Honda Motor Co. (IW 1000/30) announced in July that 10 of its 14 manufacturing plants in North America had achieved zero-waste-to-landfill status. Hershey Co. (IW 500/170) in February reported that three of its Pennsylvania plants had reached that milestone as well.
Performance-fabric manufacturer Glen Raven has three U.S. facilities that have gone landfill-free, and the company was "locking the dumpster" at a fourth this month, according to Randy Blackston, vice president of operations at Glen Raven Custom Fabrics, a business unit of the parent company. A new facility in an existing structure undergoing a complete renovation will begin operations as a landfill-free location, he says.
In recent years a growing number of manufacturers have announced or achieved initiatives to lower the amount of waste they send to landfills -- or to eliminate landfill dependence altogether. The environmental benefits of such efforts are readily apparent, but other business benefits -- like the dollars not spent to pay landfill fees or the dollars generated by finding buyers for the waste -- should not be overlooked.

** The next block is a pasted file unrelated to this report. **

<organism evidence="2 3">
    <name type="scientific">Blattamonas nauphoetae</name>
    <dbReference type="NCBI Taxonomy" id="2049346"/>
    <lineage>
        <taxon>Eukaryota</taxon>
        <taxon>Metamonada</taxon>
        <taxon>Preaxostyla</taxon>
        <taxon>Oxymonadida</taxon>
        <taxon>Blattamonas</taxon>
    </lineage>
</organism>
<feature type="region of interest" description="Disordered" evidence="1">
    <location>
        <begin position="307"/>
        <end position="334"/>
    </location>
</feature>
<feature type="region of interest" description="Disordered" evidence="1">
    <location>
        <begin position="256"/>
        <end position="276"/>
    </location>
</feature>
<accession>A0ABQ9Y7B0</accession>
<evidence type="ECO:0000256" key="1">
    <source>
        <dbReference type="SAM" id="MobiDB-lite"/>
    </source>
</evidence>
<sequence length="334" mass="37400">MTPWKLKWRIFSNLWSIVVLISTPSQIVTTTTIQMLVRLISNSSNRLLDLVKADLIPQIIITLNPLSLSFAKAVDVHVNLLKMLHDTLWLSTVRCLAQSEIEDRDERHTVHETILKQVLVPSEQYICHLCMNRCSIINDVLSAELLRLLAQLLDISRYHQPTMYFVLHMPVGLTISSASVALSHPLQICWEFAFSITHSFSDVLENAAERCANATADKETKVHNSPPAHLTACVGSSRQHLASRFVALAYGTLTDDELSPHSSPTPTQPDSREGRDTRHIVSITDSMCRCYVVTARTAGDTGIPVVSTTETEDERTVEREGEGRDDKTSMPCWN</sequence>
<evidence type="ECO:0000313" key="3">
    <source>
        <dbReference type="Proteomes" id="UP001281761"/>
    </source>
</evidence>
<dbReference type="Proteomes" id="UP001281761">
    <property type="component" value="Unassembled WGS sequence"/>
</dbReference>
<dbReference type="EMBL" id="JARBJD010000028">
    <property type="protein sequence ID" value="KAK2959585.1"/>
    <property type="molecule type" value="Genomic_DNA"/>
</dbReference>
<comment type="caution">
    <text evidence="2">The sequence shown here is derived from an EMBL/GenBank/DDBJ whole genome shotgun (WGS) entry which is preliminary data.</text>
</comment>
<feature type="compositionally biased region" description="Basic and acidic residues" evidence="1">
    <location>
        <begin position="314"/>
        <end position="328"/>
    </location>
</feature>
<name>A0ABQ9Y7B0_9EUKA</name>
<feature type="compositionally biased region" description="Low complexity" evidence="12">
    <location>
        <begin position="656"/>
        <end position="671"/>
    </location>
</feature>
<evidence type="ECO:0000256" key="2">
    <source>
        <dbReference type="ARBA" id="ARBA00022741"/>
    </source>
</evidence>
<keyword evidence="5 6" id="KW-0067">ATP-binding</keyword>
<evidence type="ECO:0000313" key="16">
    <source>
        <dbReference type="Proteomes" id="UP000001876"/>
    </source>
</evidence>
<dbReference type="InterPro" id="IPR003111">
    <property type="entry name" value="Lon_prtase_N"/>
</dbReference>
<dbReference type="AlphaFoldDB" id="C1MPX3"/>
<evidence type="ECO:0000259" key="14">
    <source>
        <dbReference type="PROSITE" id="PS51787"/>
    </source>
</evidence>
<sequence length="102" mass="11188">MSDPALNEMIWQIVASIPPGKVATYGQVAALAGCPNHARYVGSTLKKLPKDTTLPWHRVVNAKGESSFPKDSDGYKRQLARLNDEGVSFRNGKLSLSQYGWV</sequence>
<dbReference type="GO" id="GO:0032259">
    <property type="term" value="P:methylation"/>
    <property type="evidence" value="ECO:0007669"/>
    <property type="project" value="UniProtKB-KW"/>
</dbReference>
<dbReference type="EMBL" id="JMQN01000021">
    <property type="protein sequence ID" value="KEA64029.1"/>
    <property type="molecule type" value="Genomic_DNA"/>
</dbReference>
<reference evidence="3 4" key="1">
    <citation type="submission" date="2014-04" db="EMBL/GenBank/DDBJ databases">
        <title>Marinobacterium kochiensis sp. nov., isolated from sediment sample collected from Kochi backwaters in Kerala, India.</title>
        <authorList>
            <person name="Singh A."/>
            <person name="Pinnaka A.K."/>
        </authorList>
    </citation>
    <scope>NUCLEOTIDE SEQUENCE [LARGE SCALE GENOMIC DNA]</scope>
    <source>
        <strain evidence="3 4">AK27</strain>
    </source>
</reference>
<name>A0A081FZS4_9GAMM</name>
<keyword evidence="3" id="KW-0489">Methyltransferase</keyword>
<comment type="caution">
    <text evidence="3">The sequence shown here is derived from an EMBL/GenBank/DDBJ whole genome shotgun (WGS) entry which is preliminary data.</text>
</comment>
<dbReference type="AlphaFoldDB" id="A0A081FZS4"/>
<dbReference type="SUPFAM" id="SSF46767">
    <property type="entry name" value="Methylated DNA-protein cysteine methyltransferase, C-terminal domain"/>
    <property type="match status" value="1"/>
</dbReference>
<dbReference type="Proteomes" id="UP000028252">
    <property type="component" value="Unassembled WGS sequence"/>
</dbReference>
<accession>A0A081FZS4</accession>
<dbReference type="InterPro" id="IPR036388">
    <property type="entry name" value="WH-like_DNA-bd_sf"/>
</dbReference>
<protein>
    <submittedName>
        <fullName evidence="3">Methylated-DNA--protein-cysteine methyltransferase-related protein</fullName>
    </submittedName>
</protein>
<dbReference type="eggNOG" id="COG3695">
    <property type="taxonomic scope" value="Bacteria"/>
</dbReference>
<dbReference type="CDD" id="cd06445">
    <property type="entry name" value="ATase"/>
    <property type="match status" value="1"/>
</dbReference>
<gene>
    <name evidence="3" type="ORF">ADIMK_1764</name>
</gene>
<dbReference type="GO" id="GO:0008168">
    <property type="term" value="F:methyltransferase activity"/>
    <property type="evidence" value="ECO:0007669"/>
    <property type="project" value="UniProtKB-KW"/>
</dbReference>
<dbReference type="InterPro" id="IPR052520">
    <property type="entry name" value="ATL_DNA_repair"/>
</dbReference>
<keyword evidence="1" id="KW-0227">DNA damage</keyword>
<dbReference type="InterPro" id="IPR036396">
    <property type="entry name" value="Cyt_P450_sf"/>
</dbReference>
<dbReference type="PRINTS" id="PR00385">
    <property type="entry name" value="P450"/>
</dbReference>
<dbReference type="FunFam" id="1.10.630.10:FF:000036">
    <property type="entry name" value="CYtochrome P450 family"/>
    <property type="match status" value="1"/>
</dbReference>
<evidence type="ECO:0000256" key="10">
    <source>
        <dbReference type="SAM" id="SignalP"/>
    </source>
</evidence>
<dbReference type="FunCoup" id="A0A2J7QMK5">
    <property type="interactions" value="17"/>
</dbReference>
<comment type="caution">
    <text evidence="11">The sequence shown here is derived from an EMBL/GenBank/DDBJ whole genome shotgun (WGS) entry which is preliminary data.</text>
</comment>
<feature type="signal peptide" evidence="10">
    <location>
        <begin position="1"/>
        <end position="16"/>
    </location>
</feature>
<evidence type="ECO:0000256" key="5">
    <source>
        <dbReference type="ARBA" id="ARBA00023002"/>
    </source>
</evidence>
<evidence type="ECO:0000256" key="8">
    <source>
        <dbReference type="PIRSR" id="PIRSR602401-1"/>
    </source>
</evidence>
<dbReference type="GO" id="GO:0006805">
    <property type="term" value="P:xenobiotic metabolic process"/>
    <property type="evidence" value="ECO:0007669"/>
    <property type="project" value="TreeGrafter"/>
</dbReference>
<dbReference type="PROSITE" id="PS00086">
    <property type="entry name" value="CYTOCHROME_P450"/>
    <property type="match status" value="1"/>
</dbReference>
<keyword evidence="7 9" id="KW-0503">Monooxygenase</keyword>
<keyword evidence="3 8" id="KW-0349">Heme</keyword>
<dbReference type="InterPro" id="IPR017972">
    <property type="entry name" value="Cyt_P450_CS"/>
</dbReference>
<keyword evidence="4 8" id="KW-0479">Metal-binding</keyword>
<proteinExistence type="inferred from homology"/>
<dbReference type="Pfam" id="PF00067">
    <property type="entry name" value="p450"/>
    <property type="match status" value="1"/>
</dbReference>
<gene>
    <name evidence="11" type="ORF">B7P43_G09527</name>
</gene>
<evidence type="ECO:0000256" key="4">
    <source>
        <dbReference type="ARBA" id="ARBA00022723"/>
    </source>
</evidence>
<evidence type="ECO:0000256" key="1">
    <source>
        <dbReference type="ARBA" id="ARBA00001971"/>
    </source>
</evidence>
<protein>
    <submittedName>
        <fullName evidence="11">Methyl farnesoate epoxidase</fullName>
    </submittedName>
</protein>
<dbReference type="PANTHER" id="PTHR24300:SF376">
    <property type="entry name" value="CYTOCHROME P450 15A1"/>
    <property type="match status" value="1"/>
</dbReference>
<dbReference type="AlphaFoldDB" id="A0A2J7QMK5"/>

Glen Raven's continuous-improvement culture's first line of defense against paying landfill fees is simply to not create waste in the first place. In the manufacturing space, that means steadily improving quality to generate less waste. "Our off-quality is a fraction of what it was 20 years ago," Blackston says.
The company also minimizes disposables at all levels and encourages employees to do the same. Glen Raven has developed value-added waste streams for everything. Examples among its facilities include:
- The company has placed cornstarch-based bags and lidded containers in the canteen to collect food scraps at its Anderson, S.C., plant. Those materials are moved to an on-site composting location every shift and ultimately are used to help fertilize the 180-acre site.
- Everything that can be recycled or reclaimed, is. That includes oil, pallets, plastics and corrugated boards. One brand of fabric it produces, Sunbrella Renaissance, is composed in part of recycled Sunbrella fiber.
- A small percentage of Glen Raven's waste becomes a component in wastewater treatment -- the result of the company doing its research to determine who is buying the types of waste streams it is generating.
"There are folks paying premium dollars" for waste, Blackston says.
For manufacturers just beginning an effort to reclaim and repurpose waste, Blackston suggests the following: Start with your most expensive waste items and consider how they can be repurposed; then pursue the "no-brainers," the obvious easy-to-recycle products in your facilities.